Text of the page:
SO: What do you think is essential for cultivating emerging musical writers? What isn’t happening that should happen?
MO: Essential in cultivating new work is a commitment from the theatres to create artistic homes for emerging writers, a place where they are safe to create without the glare of the spotlight. I also think that the regional theatres could do more to combine their seasons. To produce a new show in three or four different theatres, allowing the authors to continue working. The pressure of a first production is great enough without “world premiere” attached to it, unless it’s been tested.
When Terry and I did CAFÉ PUTTENESCA, it was a co-production at the Arden and City Theatre in Pittsburgh. There were incredible changes to the script between the two openings and the show was much better for it. The [old practice of the] out-of-town tryout was there for a reason, the audience teaches the show what it still needs to succeed.
SO: Specifically speaking now about TULIPOMANIA. What most attracted you to the story of the Dutch Tulip craze?
MO: What attracted me most was the human element in the historic event. The eternal folly of mankind playing out in the unlikeliest of times and places. Given the recent bubbles that have been popping all around us, I thought it was time to explore and exploit this event in a modern day context.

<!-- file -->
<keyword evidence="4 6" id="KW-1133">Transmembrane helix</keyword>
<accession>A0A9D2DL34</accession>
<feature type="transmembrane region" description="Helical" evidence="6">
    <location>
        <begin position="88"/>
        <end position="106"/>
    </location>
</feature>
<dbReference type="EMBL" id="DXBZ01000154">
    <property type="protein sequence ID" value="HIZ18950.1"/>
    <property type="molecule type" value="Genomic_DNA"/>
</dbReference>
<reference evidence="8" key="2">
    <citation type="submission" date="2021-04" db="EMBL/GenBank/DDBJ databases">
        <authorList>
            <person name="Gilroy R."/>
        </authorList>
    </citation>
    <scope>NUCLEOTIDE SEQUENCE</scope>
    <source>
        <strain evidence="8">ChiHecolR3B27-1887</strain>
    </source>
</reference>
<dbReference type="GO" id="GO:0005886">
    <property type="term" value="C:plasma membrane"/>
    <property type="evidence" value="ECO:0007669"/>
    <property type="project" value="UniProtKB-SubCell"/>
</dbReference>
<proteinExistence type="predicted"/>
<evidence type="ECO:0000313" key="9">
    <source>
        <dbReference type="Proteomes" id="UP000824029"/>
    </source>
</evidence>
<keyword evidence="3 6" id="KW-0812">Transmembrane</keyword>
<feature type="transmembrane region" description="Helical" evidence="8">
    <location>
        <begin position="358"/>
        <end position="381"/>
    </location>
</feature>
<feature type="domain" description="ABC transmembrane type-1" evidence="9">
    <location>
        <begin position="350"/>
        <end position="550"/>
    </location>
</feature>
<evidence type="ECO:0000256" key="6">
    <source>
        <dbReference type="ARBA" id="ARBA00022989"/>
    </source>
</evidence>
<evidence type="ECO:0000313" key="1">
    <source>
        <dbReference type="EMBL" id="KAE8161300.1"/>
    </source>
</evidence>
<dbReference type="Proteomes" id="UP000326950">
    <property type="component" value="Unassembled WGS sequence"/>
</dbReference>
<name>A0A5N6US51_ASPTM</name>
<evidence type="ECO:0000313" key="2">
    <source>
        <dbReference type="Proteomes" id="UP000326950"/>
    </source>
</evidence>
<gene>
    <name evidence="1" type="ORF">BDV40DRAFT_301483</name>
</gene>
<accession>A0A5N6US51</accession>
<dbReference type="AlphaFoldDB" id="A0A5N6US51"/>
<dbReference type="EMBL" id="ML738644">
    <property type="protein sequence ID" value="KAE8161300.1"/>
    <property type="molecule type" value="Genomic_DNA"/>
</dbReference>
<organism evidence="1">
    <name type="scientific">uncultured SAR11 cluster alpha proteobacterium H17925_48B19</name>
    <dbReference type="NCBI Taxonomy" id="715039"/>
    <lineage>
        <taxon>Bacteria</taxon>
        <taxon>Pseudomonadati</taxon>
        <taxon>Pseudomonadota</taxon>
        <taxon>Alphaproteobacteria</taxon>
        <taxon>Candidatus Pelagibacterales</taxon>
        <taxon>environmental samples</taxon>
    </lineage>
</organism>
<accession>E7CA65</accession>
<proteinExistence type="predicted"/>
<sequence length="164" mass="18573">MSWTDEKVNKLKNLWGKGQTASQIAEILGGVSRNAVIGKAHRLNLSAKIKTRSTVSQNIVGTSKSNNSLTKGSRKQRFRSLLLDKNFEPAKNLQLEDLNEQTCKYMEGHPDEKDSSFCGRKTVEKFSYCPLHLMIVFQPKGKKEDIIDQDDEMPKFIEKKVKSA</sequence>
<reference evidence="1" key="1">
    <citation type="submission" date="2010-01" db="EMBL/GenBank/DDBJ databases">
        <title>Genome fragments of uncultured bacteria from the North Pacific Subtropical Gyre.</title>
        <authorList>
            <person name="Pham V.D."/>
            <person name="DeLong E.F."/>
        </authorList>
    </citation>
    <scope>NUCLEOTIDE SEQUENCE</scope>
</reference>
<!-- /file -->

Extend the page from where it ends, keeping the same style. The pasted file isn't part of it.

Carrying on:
SO: What was the moment in which you unlocked what the play was about for you and how did you arrive there? Did you start with a song or a character or a phrase or an image or an idea?
MO: I started with the image of a woman/dancer. She is dressed in a parchment-colored body stocking covered with 17th century watercolor renderings of tulips. She is joined by five others. Together they make up the six petals of the tulip. They dance around the bed of a sleeping man—he awakens and dances with them. The seeds of obsession are planted in the subconscious in the dark night. This image led me to the opening waltz music. The dancing tulips didn’t survive but the music provided me with a doorway to the musical world of the play. The dancing tulips never made it to the stage, to my dismay.
Though TULIPOMANIA has finished its run at the Arden, Michael intends to continue developing the piece, perhaps by fine-tuning, perhaps with radical changes. Regardless, he considers the information learned in the full course of a run has been invaluable as he moves forward. Meanwhile, New Yorkers can catch the New York premiere of BABY CASE at the New York Musical Theatre Festival: read New York Time Arts Beat “New York Musical Theatre Festival Report” 18 July 2012.